Anisette Nibs

Anisette has a powerful flavor when drunk straight, and can even produce irritation to the throat if not taken slowly due to its high alcoholic content. In mixed drinks, however, it produces a sweet agreeable flavor.

beingblog:

“As Ojibwe women, we’re responsible for the water. It’s our responsibility to care for the water, to pray for the water, to sing for the water, to gather the water and then lift those petitions up to the spirits and especially to the water spirits.”

— Sharon Day

Political art may not have much practical social utility but it can be a powerful symbolic container for public anger. Or hope.

cablestotheace:

Liu Xiaodong, Crazy Mess #3, oil on canvas, 33 x 38 cm, c.  2012

"Society and art’, he says, ‘should be like breathing – one breathes in and the other breathes out"

cablestotheace:

Liu Xiaodong, Crazy Mess #3, oil on canvas, 33 x 38 cm, c.  2012

"Society and art’, he says, ‘should be like breathing – one breathes in and the other breathes out"

usnatarchives:

This World War I veteran wore his uniform to enter Santa Anita Park assembly center. He joined other people of Japanese ancestry evacuated from the West Coast during World War II.  
Dorothea Lange took this photograph on April 5, 1942. 
Just a few weeks before, on February 19, 1942, President Roosevelt had signed Executive Order 9066. The War Department used this order almost exclusively to intern thousands  Americans of Japanese descent until the order was rescinded in 1944.
Today is the Day of Remembrance for Japanese Americans interned during WWII. Read more about the Executive Order 9066 on the OurPresidents Tumblr.
Image: National Archives, 210-G-3B-424

usnatarchives:

This World War I veteran wore his uniform to enter Santa Anita Park assembly center. He joined other people of Japanese ancestry evacuated from the West Coast during World War II. 

Dorothea Lange took this photograph on April 5, 1942.

Just a few weeks before, on February 19, 1942, President Roosevelt had signed Executive Order 9066. The War Department used this order almost exclusively to intern thousands  Americans of Japanese descent until the order was rescinded in 1944.

Today is the Day of Remembrance for Japanese Americans interned during WWII. Read more about the Executive Order 9066 on the OurPresidents Tumblr.

Image: National Archives, 210-G-3B-424

(via todaysdocument)

upworthy:

It’s Been Over 100 Years Since An Artist Has Done This In America. About Time Someone Did It Again.

More than a century has passed since a photographic journey explored Native Americans with such a broad scope and in this amount of detail. In 1906, photographer Edward S. Curtis was commissioned by J.P. Morgan to capture the “disappearing” race.
In 2014, to change perceptions about Native Americans, photographer Matika Wilbur believes we have to update the kind of imagery we’re looking at when we think of her race. It’s a beautiful — and important — idea.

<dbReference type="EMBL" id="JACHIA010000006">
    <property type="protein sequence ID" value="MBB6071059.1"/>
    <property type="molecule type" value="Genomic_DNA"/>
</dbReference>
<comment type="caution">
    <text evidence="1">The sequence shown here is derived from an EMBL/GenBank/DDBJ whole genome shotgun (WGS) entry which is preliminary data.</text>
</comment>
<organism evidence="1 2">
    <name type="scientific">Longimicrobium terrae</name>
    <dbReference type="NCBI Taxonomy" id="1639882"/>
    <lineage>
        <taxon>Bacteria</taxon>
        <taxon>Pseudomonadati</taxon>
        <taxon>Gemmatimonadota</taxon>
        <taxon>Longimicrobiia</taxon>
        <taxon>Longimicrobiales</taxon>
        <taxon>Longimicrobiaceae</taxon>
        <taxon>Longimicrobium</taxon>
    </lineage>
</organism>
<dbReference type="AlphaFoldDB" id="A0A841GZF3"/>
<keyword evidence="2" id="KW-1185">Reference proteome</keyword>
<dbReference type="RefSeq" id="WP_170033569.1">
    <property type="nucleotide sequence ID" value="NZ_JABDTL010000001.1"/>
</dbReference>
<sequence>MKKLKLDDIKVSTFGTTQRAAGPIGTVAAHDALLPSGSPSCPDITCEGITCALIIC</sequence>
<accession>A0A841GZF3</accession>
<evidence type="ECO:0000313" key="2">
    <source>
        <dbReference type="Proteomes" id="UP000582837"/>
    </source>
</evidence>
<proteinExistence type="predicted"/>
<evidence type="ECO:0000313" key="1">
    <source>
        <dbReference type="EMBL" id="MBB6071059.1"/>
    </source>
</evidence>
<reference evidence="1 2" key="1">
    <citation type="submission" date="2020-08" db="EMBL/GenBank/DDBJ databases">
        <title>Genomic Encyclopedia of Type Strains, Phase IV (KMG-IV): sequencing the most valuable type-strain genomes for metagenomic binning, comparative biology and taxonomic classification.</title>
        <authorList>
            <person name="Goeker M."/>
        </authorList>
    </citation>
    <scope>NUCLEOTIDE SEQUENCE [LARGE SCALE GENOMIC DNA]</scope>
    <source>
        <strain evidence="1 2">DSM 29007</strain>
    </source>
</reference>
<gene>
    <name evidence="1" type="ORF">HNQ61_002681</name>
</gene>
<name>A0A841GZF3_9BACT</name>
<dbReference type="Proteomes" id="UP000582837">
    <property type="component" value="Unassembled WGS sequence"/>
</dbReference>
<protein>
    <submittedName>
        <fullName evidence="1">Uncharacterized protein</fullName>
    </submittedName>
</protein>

upworthy:

It’s Been Over 100 Years Since An Artist Has Done This In America. About Time Someone Did It Again.

More than a century has passed since a photographic journey explored Native Americans with such a broad scope and in this amount of detail. In 1906, photographer Edward S. Curtis was commissioned by J.P. Morgan to capture the “disappearing” race.

In 2014, to change perceptions about Native Americans, photographer Matika Wilbur believes we have to update the kind of imagery we’re looking at when we think of her race. It’s a beautiful — and important — idea.

(via artistswithimpact)

5centsapound:

Nadia Myre, Indian Act

Indian Act speaks of the realities of colonization - the effects of contact, and its often-broken and untranslated contracts. The piece consists of all 56 pages of the Canadian Federal Government’s Indian Act mounted on stroud cloth and sewn over with red and white glass beads. Each word is replaced with white beads sewn into the document; the red beads replace the negative space.

(via artistswithimpact)

todaysdocument:

Acknowledging & Apologizing for the Overthrow of the Kingdom of Hawaii

President William Jefferson Clinton signing Public Law 103-150 in the Oval Office at the White House in Washington, D.C., 11/23/1993. The resolution acknowledged the 100th anniversary of the January 17, 1893 overthrow of the Kingdom of Hawaii and offered an apology to Native Hawaiians on behalf of the United States for the overthrow of the Kingdom of Hawaii. Vice President Albert Gore, Senators Daniel K. Inouye and Daniel K. Akaka and Representatives Patsy T. Mink and Neil Abercrombie are present. The image was photographed by Sharon Farmer.

For more context on the annexation of Hawaii, be sure to see:
Queen Liliuokalani’s Memorial in Protest from December 19, 1898, and
Joint Resolution of July 7, 1898, to Provide for Annexing the Hawaiian Islands to the United States

todaysdocument:

Acknowledging & Apologizing for the Overthrow of the Kingdom of Hawaii

President William Jefferson Clinton signing Public Law 103-150 in the Oval Office at the White House in Washington, D.C., 11/23/1993. The resolution acknowledged the 100th anniversary of the January 17, 1893 overthrow of the Kingdom of Hawaii and offered an apology to Native Hawaiians on behalf of the United States for the overthrow of the Kingdom of Hawaii. Vice President Albert Gore, Senators Daniel K. Inouye and Daniel K. Akaka and Representatives Patsy T. Mink and Neil Abercrombie are present. The image was photographed by Sharon Farmer.

For more context on the annexation of Hawaii, be sure to see:

(Source: research.archives.gov)